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Biden announces changes to PPP loan program, with focus on smallest businesses



(WASHINGTON) — President Joe Biden announced changes to the Paycheck Protection Program (PPP) Monday afternoon, including a two-week window that only allows businesses with fewer than 20 employees to apply for loans, and efforts to increase racial equity.

“Small businesses are the engines of our economic progress. They’re the glue, and the heart and soul of our communities. But they’re getting crushed,” Biden said during remarks at a White House event to unveil the changes.

The program received $284 billion for small business loans as part of December’s $900 billion COVID-19 relief package and reopened to lenders and borrowers on Jan. 11.

Administration officials say in the first month, the Small Business Administration has approved about $134 billion in forgivable small business loans to about 1.8 million small businesses for an average loan size of about $74,000. About 80% of those loans have gone to businesses with less than 10 employees.

If passed, Biden’s $1.9 trillion American Rescue Plan, which could see a floor vote in the House by the end of the week, would also add another $7 billion into the program. Biden used his Monday speech as an appeal to lawmakers to support passing the bill.

“This is a starting point, not the ending point. We need Congress to pass my American Rescue Plan,” Biden said.

The Paycheck Protection Program has been popular with lawmakers on both sides of the aisle, and Biden attempted to capitalize on that popularity in his remarks.

“It’s my hope — my hope — that as Democrats and Republicans who have backed the PPP program, that Democrats and Republicans will back the American Rescue Plan,” he said.

Among the improvements Biden announced Monday is a 14-day period, starting on Wednesday at 9 a.m. ET, where only businesses with fewer than 20 employees can apply for relief. That ends on March 9 at 5 p.m. ET. Administration officials said this would allow lenders to focus on serving the smallest businesses.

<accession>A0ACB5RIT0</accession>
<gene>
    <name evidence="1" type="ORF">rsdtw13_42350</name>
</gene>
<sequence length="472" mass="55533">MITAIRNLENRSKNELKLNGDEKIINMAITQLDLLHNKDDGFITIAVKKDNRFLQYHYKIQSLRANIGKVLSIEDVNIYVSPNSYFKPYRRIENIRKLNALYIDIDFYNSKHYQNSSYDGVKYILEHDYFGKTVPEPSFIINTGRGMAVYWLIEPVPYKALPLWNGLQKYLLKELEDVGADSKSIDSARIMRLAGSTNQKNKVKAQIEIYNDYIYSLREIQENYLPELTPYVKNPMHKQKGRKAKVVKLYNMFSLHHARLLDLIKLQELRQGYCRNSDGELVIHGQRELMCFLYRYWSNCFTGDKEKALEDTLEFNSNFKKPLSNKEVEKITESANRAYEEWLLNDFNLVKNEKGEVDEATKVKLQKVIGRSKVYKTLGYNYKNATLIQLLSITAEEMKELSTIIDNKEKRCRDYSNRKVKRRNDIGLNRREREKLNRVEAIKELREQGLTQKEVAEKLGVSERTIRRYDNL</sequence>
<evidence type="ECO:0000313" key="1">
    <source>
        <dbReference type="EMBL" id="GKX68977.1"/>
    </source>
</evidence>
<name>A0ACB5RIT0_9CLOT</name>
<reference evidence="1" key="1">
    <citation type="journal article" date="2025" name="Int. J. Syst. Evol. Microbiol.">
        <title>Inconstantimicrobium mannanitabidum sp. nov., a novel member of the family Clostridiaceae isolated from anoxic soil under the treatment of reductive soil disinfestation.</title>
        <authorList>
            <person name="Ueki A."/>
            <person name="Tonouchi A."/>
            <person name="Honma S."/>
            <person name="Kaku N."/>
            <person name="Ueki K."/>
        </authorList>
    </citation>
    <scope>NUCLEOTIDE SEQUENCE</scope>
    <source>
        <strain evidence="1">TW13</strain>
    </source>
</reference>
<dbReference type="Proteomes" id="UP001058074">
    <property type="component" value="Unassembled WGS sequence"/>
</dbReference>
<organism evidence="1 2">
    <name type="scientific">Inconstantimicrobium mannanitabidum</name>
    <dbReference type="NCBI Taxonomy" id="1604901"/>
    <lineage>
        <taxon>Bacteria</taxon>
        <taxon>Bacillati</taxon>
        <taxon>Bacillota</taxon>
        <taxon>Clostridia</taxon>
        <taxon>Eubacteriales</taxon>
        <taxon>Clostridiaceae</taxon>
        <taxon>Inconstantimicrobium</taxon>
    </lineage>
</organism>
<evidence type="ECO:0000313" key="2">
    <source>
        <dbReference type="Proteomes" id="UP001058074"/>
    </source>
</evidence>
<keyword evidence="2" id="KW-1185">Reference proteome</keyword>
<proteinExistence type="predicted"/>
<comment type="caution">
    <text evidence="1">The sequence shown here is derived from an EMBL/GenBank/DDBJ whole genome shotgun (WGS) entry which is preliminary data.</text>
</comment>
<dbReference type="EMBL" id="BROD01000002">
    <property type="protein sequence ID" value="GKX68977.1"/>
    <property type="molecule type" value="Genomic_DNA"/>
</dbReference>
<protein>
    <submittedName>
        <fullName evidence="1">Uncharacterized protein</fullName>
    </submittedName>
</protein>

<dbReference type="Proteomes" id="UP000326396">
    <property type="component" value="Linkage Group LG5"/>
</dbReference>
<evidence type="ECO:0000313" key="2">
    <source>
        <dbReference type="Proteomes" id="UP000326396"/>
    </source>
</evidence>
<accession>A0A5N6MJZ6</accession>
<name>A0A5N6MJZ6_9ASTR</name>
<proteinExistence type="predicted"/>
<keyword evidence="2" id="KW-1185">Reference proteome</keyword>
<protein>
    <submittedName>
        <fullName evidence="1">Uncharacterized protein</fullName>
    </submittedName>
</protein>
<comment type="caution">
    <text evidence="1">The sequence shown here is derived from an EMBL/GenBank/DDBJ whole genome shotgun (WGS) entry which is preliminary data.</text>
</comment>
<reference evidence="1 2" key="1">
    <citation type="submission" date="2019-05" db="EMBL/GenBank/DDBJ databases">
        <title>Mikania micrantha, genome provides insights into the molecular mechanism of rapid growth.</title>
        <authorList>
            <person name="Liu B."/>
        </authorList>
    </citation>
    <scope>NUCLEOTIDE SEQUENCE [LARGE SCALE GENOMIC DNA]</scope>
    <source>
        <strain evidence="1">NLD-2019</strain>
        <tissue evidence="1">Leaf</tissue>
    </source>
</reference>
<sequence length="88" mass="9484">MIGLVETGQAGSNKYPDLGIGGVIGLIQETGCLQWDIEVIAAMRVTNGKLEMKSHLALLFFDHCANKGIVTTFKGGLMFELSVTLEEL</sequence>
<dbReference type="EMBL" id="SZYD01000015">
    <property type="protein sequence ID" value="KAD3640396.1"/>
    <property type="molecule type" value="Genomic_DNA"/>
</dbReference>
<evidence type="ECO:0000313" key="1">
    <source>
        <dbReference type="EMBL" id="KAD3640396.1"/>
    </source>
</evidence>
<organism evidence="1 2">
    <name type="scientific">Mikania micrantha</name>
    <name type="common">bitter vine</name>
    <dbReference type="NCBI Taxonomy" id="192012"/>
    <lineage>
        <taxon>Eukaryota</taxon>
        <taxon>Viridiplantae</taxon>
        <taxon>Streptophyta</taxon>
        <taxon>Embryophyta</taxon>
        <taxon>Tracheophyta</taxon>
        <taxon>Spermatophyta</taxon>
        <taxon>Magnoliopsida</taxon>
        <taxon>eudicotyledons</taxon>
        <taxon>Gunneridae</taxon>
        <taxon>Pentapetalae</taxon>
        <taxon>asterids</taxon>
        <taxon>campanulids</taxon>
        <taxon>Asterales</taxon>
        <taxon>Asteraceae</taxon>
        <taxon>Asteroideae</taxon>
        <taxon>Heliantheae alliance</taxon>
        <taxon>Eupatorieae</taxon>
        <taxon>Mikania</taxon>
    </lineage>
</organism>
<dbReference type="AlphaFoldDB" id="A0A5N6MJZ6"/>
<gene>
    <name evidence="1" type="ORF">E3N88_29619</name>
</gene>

In an attempt to improve equitable distribution of loans, administration officials said changes would also be aimed at helping sole proprietors, independent contractors and self-employed individuals to receive more financial support by revising the program’s funding formula. Of these businesses, those without employees are 70% owned by women and people of color, and with previous PPP calculations, some were approved for as little as $1 in loans. At least $1 billion is also being set aside for businesses in this category.

Officials said the Small Business Administration would revise the loan calculation formula to match the approach authorized by Congress in the Economic Aid Act for small farmers and ranchers.

Biden also eliminated restrictions that prevent small business owners with prior non-fraud felony convictions from obtaining relief through the PPP, preventing small business owners who are delinquent on their federal student loans from obtaining relief.

The president is attempting to make it easier for those with green cards or on a visa to get aid as well. Administration officials said small business owners who are lawful U.S. residents could use an Individual Taxpayer Identification Number (ITNs) to apply.

Officials said they are closely monitoring the flow of funds and aren’t currently asking Congress to extend the March 31 expiration date for the program.

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